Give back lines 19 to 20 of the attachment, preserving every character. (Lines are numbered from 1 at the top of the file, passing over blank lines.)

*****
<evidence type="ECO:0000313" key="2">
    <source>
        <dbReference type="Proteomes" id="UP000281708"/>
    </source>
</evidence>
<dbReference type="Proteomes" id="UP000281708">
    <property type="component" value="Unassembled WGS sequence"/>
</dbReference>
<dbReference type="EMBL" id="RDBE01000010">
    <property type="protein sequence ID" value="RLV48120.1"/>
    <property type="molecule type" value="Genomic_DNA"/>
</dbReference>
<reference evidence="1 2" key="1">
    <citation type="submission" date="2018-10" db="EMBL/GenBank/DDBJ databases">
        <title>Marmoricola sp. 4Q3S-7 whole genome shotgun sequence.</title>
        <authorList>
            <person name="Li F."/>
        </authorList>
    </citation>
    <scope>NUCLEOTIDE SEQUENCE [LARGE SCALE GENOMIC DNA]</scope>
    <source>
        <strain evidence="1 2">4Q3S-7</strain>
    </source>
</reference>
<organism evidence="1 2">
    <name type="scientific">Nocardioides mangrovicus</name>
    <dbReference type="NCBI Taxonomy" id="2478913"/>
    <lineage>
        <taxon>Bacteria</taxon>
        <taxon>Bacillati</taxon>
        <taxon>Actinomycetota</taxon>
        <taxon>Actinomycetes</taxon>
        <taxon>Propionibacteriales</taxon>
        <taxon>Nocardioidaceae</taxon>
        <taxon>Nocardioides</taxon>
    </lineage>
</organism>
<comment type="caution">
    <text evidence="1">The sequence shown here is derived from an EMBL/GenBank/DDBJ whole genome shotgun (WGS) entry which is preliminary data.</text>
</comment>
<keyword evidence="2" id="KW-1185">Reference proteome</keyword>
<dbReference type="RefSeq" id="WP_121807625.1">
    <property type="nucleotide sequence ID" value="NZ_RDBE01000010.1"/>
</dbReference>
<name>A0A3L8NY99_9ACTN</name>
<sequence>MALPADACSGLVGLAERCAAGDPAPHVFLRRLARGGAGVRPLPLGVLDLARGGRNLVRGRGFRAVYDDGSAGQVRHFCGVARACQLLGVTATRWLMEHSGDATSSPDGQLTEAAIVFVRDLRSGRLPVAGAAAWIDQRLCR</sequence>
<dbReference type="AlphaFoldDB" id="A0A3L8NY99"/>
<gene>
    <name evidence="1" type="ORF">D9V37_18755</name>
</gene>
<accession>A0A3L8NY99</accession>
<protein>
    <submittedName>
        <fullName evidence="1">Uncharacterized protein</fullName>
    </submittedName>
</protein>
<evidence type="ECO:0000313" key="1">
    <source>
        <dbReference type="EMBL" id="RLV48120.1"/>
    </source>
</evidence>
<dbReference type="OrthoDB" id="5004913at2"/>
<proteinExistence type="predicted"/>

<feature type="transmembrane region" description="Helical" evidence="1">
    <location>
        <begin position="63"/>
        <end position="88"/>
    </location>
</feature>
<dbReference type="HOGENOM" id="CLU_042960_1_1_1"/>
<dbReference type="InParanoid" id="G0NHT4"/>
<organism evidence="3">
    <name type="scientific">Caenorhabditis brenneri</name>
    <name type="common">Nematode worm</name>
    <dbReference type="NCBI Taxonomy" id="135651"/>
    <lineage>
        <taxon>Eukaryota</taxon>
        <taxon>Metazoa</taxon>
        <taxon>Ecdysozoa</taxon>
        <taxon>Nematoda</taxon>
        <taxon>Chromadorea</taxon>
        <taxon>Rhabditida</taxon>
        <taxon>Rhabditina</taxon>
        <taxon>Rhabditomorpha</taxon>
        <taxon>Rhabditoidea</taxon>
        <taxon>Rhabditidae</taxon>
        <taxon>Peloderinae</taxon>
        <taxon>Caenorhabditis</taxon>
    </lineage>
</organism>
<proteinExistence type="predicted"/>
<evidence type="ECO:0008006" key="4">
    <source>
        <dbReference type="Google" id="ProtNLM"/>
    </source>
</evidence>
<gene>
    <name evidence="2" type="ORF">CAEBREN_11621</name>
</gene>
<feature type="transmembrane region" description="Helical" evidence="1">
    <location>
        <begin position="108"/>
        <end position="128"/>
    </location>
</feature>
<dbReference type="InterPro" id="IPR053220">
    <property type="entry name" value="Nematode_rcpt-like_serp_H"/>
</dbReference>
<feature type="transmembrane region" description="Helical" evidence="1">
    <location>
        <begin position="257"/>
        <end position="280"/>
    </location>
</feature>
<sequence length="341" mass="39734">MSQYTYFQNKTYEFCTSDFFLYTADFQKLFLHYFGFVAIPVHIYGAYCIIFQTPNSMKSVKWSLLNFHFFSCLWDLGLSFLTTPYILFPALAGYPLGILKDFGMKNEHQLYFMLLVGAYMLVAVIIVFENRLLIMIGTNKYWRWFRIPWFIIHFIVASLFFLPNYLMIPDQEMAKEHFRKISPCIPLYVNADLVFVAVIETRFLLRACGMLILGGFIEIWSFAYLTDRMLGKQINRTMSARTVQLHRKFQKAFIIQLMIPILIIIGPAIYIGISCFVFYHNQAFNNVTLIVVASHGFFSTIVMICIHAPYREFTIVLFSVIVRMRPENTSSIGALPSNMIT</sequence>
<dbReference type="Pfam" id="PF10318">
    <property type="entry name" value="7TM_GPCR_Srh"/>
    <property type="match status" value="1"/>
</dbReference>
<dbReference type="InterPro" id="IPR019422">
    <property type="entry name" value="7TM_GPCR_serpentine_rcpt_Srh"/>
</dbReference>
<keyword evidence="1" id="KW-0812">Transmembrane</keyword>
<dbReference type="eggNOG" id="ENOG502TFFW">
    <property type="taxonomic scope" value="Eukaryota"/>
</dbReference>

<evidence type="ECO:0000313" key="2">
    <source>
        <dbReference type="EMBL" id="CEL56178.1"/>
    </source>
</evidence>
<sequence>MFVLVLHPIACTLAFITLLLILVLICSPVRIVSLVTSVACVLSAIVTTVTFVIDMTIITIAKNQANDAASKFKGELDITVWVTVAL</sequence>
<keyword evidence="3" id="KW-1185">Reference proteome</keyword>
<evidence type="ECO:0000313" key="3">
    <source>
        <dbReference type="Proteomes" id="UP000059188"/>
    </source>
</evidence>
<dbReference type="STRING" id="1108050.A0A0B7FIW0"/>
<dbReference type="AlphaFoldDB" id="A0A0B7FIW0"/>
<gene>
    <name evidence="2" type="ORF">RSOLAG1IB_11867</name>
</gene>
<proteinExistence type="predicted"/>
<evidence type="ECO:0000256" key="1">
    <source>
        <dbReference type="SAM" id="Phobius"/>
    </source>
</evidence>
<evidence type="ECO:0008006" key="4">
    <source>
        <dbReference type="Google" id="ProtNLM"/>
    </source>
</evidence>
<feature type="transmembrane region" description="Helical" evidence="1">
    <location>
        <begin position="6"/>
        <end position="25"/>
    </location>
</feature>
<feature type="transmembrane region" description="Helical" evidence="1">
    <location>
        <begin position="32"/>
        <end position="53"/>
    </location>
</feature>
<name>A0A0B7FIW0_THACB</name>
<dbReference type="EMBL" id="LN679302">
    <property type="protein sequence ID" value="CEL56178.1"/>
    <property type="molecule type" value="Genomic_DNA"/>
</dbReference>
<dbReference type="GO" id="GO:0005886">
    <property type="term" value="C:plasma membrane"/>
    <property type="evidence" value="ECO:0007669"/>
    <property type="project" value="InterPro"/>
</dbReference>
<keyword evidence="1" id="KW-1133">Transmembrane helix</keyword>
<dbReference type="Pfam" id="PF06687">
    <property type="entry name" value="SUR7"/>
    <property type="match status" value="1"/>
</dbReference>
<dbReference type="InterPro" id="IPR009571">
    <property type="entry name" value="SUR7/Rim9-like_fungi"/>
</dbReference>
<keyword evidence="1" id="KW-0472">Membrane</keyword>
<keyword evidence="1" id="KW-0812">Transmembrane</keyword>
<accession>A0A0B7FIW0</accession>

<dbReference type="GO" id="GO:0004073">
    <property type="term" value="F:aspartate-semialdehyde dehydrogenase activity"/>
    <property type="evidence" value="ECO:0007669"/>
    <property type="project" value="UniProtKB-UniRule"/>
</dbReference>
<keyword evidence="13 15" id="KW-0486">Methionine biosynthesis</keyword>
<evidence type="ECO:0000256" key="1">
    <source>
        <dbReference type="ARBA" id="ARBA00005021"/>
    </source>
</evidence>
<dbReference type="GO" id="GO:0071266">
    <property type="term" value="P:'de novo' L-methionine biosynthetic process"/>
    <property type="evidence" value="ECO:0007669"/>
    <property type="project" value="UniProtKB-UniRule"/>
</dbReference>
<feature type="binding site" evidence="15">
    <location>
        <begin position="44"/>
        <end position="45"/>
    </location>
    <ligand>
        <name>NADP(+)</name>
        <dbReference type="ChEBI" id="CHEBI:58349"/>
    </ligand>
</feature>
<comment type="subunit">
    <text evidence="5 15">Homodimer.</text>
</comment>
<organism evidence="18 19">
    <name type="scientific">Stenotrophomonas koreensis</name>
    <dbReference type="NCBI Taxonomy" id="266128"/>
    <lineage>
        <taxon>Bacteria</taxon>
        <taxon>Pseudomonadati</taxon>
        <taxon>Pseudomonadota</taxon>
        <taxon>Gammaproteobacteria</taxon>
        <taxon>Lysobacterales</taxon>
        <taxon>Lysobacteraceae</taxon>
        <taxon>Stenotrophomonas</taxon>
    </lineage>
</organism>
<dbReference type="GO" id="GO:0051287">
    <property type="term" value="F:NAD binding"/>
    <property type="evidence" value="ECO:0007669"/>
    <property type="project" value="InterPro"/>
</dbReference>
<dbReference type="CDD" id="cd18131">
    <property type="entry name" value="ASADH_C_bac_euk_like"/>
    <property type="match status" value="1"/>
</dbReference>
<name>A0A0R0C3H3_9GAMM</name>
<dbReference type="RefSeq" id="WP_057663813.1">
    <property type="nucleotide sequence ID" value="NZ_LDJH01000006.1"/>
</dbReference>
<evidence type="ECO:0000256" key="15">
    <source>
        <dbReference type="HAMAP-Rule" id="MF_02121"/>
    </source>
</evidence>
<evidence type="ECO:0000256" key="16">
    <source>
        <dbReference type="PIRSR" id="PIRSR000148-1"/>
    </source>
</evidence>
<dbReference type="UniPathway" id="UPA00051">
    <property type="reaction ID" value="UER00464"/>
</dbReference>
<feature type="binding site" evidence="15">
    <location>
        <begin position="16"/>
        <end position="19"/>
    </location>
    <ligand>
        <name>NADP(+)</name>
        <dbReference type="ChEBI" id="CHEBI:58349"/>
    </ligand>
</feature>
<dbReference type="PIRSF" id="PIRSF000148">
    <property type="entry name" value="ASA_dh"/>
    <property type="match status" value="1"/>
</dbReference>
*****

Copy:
    </citation>
    <scope>NUCLEOTIDE SEQUENCE [LARGE SCALE GENOMIC DNA]</scope>